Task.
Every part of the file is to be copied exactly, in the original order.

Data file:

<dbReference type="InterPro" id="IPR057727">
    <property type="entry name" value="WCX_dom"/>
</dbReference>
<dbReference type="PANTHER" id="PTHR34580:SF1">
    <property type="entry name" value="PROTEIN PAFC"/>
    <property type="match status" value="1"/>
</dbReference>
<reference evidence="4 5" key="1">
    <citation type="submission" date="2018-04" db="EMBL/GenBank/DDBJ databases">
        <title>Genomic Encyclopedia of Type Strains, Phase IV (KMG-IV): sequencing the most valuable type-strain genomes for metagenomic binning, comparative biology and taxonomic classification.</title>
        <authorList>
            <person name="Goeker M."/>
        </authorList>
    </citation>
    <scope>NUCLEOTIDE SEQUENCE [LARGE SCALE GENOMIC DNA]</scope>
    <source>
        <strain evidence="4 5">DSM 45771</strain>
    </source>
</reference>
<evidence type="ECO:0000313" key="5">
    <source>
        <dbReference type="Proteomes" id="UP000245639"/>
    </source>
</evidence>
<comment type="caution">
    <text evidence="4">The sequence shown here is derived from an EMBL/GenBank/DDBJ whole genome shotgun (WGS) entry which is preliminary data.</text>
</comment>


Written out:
<dbReference type="InterPro" id="IPR057727">
    <property type="entry name" value="WCX_dom"/>
</dbReference>
<dbReference type="PANTHER" id="PTHR34580:SF1">
    <property type="entry name" value="PROTEIN PAFC"/>
    <property type="match status" value="1"/>
</dbReference>
<reference evidence="4 5" key="1">
    <citation type="submission" date="2018-04" db="EMBL/GenBank/DDBJ databases">
        <title>Genomic Encyclopedia of Type Strains, Phase IV (KMG-IV): sequencing the most valuable type-strain genomes for metagenomic binning, comparative biology and taxonomic classification.</title>
        <authorList>
            <person name="Goeker M."/>
        </authorList>
    </citation>
    <scope>NUCLEOTIDE SEQUENCE [LARGE SCALE GENOMIC DNA]</scope>
    <source>
        <strain evidence="4 5">DSM 45771</strain>
    </source>
</reference>
<evidence type="ECO:0000313" key="5">
    <source>
        <dbReference type="Proteomes" id="UP000245639"/>
    </source>
</evidence>
<comment type="caution">
    <text evidence="4">The sequence shown here is derived from an EMBL/GenBank/DDBJ whole genome shotgun (WGS) entry which is preliminary data.</text>
</comment>